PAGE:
I am a member of a flickr group for Mokume gane lovers. This group is made up of many very talented folks that have a love for this technique. So when you have a moment, browse through and check out the great works of this group.

Interested in trying to create some Mokume Gane yourself? You can just Google polymer clay and mokume gane and you’ll find dozens and dozens of how-to’s.

In the meantime, I’ll paste some of my favorite tute links for Mokume Gane:

(Note: does this post seem familiar. If you think you've seen it before, don't worry, you're not loosing it, I imported it from my old LiveJournal blog.)

Tuesday, January 12, 2010

Metal Clay Play

How do you go from a lump of off-white clay to a piece of jewelry that is .999 fine silver?
before and after

Magic...nope. This is done with a relatively new product called Metal Clay.
Metal clay is made up of metal particles combined with an organic binder. The moist clay is shaped as desired, left to dry and then fired at temperatures between 1100 and 1650 degrees Fahrenheit. After the binder is burned away, you are left with an almost pure metal.

PMC and Art Clay are the two most commonly known brands of metal clay. (Note: I have read there are other brands, but I have as yet to see any other brand names mentioned.) Metal clay comes in silver, gold, bronze and more recently copper. Silver is the most common of the metal clays. However, the low cost of copper clay may increase it's popularity.

After about a year of thinking about diving into the costly world of Precious Metal Clay, a post over on Polymer Central's Forums opened a path for me to take take the plunge. JoAnn's has started carrying Metal Clay and supplies and they are having a sale. I was able to get this kit for under a little over $100 dollars. This starter kit contains everything....including the clay to get you started into the art of Precious Metal Clay.
Metal clay kit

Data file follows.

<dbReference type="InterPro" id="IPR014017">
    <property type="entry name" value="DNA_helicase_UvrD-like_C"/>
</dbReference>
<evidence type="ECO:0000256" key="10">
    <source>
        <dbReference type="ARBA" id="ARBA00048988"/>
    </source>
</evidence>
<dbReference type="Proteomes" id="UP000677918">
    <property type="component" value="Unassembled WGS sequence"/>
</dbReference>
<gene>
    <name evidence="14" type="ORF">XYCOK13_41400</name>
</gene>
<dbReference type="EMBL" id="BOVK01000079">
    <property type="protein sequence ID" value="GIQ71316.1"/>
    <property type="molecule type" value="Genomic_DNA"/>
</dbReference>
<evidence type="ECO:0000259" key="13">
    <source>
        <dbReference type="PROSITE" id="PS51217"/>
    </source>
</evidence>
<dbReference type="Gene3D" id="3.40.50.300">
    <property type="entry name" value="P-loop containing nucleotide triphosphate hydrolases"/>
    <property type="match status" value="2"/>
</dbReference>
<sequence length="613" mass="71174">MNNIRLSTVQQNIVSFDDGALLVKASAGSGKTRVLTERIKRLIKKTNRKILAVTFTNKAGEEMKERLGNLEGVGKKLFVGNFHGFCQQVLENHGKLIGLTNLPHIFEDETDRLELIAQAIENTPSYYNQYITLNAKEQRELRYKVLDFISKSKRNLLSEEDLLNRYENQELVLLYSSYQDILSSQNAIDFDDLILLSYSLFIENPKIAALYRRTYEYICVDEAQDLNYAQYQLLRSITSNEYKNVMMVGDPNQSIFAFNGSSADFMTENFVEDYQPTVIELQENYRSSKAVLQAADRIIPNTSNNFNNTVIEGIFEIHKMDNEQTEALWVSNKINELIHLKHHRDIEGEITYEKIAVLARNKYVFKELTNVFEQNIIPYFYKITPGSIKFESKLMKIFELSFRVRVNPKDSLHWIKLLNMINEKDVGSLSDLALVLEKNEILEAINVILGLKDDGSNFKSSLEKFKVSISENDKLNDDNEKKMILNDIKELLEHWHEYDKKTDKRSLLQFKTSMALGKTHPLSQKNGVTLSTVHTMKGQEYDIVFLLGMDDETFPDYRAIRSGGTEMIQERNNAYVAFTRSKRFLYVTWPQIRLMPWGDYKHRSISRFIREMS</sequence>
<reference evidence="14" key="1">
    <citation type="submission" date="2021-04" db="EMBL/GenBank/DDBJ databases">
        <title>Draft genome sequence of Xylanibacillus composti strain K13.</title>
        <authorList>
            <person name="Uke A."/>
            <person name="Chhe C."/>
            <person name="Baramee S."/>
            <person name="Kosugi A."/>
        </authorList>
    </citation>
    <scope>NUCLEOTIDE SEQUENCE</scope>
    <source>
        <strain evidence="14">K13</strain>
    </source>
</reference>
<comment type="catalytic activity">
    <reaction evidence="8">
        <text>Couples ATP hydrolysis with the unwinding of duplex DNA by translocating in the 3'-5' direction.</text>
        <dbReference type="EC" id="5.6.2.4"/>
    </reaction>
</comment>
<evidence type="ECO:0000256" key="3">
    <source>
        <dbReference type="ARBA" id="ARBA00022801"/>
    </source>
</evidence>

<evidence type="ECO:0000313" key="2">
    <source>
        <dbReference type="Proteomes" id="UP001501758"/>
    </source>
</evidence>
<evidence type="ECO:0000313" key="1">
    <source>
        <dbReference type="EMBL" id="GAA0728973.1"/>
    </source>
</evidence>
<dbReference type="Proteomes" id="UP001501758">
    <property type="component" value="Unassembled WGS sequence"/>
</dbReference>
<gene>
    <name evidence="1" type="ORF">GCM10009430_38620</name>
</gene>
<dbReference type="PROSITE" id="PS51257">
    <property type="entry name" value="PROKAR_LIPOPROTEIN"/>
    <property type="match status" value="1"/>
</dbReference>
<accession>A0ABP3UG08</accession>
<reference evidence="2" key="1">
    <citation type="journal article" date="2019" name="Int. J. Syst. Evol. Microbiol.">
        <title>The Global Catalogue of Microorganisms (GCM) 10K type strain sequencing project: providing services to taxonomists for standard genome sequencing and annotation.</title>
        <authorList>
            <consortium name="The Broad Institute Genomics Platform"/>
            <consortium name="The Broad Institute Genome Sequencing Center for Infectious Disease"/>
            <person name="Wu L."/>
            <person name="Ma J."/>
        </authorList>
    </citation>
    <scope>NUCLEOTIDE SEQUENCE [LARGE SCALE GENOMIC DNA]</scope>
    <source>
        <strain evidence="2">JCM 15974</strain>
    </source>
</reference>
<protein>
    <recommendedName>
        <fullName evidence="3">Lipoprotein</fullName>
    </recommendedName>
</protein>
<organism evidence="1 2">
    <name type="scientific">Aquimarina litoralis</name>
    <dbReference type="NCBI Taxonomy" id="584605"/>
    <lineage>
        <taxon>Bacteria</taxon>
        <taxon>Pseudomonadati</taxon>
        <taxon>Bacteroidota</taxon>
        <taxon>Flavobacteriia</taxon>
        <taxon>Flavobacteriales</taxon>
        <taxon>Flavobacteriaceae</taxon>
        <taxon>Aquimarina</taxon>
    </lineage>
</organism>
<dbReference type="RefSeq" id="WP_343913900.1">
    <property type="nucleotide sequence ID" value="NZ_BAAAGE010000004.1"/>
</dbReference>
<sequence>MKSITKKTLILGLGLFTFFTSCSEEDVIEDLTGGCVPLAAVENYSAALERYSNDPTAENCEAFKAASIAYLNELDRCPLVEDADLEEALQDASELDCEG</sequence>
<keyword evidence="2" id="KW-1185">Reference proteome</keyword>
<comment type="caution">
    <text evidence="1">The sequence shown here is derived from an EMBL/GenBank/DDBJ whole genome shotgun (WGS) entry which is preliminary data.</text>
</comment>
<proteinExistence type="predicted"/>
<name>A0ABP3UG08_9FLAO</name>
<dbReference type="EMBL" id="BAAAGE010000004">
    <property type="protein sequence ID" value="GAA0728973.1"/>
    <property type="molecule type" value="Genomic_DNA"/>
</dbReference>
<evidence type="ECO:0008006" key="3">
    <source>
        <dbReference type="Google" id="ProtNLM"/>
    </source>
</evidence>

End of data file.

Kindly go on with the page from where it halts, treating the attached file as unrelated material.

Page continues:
So armed with books, the internet and my imagination, I dived head first into the world of metal clay.

Metal clay is measured in grams. And I was prepared for small amounts of the clay in the packages. (I am a polymer clay artist used to dealing in ounces, but I did try to prepare myself for the amount I would be getting). I did not prepare myself enough. I knew the amount would be small, but I was still shocked at how small.This is a stack of 12 brand new playing cards. The prices of 20g of Art Clay Silver Low Fire 650 Slow Dry is usually around $35-$40 dollars. (This is not a cheap hobby to take up if you are not intending to sell products made from metal clay)
Art Clay silver
However, you can get a number of pieces from 20 grams of clay. Because the final piece will be pure metal, you really only need thin sheets to make your projects. My kit came with two very thin 1mm slats to use as a guide to roll your clay to thin sheets.

Let the fun begin!
I did test fire a small pieces to get acclimated to working with the clay in it's wet and dry states and properly firing with the torch.
1st fire

Now I was ready to move on to an actual project.
So, I have one true passion outside of arts and! Of course my first piece would be shoe related.
After shaping my pieces, thanks to a handy shoe shaped paper cutter, I left it to dry to a bone dry state (very important!) And then sanded it with the mini files from my kit (you can also use an emery board if you don't have these cute little files)
(Note: this piece is made from PMC+, I was able to find 1 package at a local bead shop)

I recored the firing and and burnishing process.
Part 1:

Part 2:

The result, a lovely fine silver pendant that I am very proud of. Not bad for my first Metal Clay project.
1st Metal Clay piece

I can't wait to start combining metal clay along with polymer clay.

Wednesday, January 6, 2010

My scrap play

My muse is in full swing playing in the scrap box. However,I wish she'd find a reasonable hour to do so.

Now these need to be sanded and buffed...oh happy, happy, joy, joy.

Sunday, January 3, 2010

Playing with scraps

In the polymer clay world, the left over raw clay from your project is fondly referred to as scraps. The scraps are perfect for using as filler for beads or making a solid "mud" color for backings of pieces. However before achieving this "mud" status, quite often, the scrap takes on a life of it's own as it is mixed. And more often then not, you end up with this random, non-repeatable thing of beauty.

This is the dilemma I quite frequently "scraps" have combined and made a stunning sheet of clay. I was attempting to make some "mud" to use as the backing for one of my polymer clay masks. But as I folded and ran the clay through the pasta machine maker, a beautiful sheet of clay resembling stone appeared.

No way, this lovely accident could be relegated to the back of a piece, never to be seen.
From this sheet, several lovely pendants were born. (Note: these pendants are not coated with a gloss, the are buffed on a variable speed grinder with muslin wheels.)